I did some research on the Internet, but also read two books, which were wonderful by the way...
- Preventing Miscarriage: The Good News by Dr. Johnathan Scher
- To Full Term: A Mother's Triumph over Miscarrige by Darci Klein
While at the appointment, I was refreshed again as to why I LOVE my doctors in Ann Arbor. First, we met with the doctor we see most often, even though he's not technically my doctor. We call him "Tall Fellow" because he's extremely tall and happens to be a fellow (residency typeish thing). We spent about 45 minutes with him going over a slew of things.
The first piece we went over was our baby's pathology report. Our baby had a trisomy (A condition in which an extra copy of a chromosome is present in the cell nuclei, causing developmental abnormalities). So our baby had an extra '16' chromosome. At my present age, I was told, each pregnancy has a 1 in 400 chance of this happening and I was unlucky. The good news is that this is the most common reason for a miscarriage that they see; that helps us to be reassured that there isn't anything chromosomally wrong with Josh or I. It is also helpful to know the cause was random and not likely to happen again and that it was nothing about my body that did not help grow a healthy baby.
We also found out our baby would've been a girl. Josh and I did NOT want to know this, but the paperwork on the pathology report showed that our baby had two X chromosomes instead of an X,Y making it a girl. However, like Tall Fellow explained, this chromosome abnormality our baby had is not and would never be compatible with human life. My baby would've never grown female parts or wouldn't have grown body parts at all with this abnormality. I happened to research that more 'girl' babies are miscarried than 'boy' babies. Tall Fellow had never heard of that before so maybe I taught him something new :)
He was extremely patient letting me ramble on about all my questions and answered them carefully, detailed, and easily for us to understand. As expected, I am not getting tested further for other defects or abnormalities just yet. I did come out guns blazin at first, but then Tall Fellow told me something that made so much sense. He said that maybe I did have some kind of auto-immune disorder or a clotting disorder or something like that. However, nothing like that showed up on the pathology report and we have no idea what happened my first miscarriage because no tissue got tested. If they gave me medicine to help the clotting disorder the next time I got pregnant, let's say, that medicine has its own risks. In fact, a medicine to fight a clotting disorder usually ups your chance for a miscarriage. So he doesn't want to put me on medicine for something that may not even interfere with a pregnancy and then add more risks and stress to my life as a pregnant mommy-to-be. So for now, nothing is going to change with my care. I'm at peace with this decision.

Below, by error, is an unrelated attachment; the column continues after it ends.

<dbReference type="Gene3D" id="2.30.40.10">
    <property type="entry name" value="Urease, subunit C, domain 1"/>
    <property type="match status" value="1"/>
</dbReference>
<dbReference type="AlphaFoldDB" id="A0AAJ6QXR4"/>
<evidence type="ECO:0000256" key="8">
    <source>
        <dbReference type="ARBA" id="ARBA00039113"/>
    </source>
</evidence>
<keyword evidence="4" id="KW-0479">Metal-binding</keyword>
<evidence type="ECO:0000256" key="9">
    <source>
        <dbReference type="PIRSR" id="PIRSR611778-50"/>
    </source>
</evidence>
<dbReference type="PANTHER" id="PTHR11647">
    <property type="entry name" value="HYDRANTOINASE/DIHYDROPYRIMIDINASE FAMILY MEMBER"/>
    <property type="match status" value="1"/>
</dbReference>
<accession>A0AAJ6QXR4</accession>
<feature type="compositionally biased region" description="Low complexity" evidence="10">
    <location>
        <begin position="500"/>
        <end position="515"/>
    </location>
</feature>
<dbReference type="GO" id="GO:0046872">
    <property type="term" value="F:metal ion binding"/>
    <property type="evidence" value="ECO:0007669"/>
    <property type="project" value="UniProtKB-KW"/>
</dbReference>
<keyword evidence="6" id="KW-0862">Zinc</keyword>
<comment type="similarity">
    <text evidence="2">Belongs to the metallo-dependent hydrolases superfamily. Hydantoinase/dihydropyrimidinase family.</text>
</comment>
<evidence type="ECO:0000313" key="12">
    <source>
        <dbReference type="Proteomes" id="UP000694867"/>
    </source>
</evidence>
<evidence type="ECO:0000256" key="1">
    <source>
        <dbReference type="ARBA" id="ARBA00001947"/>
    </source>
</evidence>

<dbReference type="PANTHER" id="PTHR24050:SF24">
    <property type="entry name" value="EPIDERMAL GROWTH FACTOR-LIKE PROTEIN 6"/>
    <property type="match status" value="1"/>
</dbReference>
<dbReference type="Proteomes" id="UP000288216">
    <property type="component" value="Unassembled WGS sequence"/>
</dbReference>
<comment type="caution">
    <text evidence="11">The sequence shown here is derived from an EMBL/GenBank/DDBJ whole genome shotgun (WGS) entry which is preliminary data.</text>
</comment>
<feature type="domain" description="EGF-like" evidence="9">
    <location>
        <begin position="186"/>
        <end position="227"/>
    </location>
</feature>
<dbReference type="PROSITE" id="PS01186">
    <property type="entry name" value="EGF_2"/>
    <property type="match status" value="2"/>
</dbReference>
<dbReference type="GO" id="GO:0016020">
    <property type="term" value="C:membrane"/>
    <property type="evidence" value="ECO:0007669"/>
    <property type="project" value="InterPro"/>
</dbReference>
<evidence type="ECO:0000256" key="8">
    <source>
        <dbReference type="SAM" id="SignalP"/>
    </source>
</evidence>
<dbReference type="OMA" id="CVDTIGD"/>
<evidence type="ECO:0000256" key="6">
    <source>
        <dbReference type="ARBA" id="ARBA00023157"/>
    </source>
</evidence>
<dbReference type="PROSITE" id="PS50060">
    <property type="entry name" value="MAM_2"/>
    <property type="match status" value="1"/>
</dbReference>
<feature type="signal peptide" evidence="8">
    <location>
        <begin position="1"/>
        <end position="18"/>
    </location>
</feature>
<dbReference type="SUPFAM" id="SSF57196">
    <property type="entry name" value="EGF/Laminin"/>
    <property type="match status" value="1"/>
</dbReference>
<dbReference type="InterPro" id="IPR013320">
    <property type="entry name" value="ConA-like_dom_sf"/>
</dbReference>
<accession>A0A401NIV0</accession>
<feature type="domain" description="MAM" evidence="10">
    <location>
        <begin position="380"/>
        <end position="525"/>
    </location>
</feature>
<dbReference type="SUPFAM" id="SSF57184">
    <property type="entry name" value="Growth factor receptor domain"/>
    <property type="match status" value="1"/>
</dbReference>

Stress became the other topic of conversation. Even though my prolactin levels have always looked normal, I read in one of my books that if you are stressed, your prolactin can get higher and put your baby at risk. Tall Fellow looked at Josh and asked him, "Okay, how do you want me to answer this question for her?" We laughed and then he went on to explain that stress is a very difficult thing for them to combat. He asked me if I was seeing anyone like a counselor or therapist and I told him I was. We also talked briefly about my job, as he knows that it is stressful. Josh answered back that even if I didn't have any stress in my life that I was "seek it out somewhere; that's just the kind if person she is." He is so right :)
Tall Fellow then asked me what I do to relieve stress and I gave him a few items: eating :), watching TV, reading, spending time with people I love, running, etc. He then said to me that usually when we try to get rid or stress or change something about your daily life that helps you combat stress (like if he told me to stop running because maybe that's why I wasn't ovulating on my own, for example), it usually makes people like me even more stressed out. Ding Ding Ding, I thought. So usually, they leave the stress alone and make sure you have plenty of ways to make yourself feel better. He also said that if I was not doing anything about the fact that we weren't pregnant yet, I would probably be most stressed out about that, but I am doing something about it so Ann Arbor has taken some of that big stress away from me. He makes so much sense :)
Finally, we spent some time with my real doctor who said many of the same things. He still remains "incredibly optimistic" that we will get pregnant and go on to have lots of babies. All in all, we were there for about an hour and they made me feel completely better about what was going on. They were also fully supportive of our trip to Europe and asked us a lot of questions about it and were willing to try and get another cycle in, as soon as my period started, before we left or go back at it as soon as we returned from Europe.
As horrible of a situation this all has been, I cannot be more thankful for doctors who show they care, never give up, and will entertain two Type A personalities with all their questions and concerns for over an hour. Our decision to start going through U of M for my care was the absolute right decision.
I hope this teaches, heals, and connects...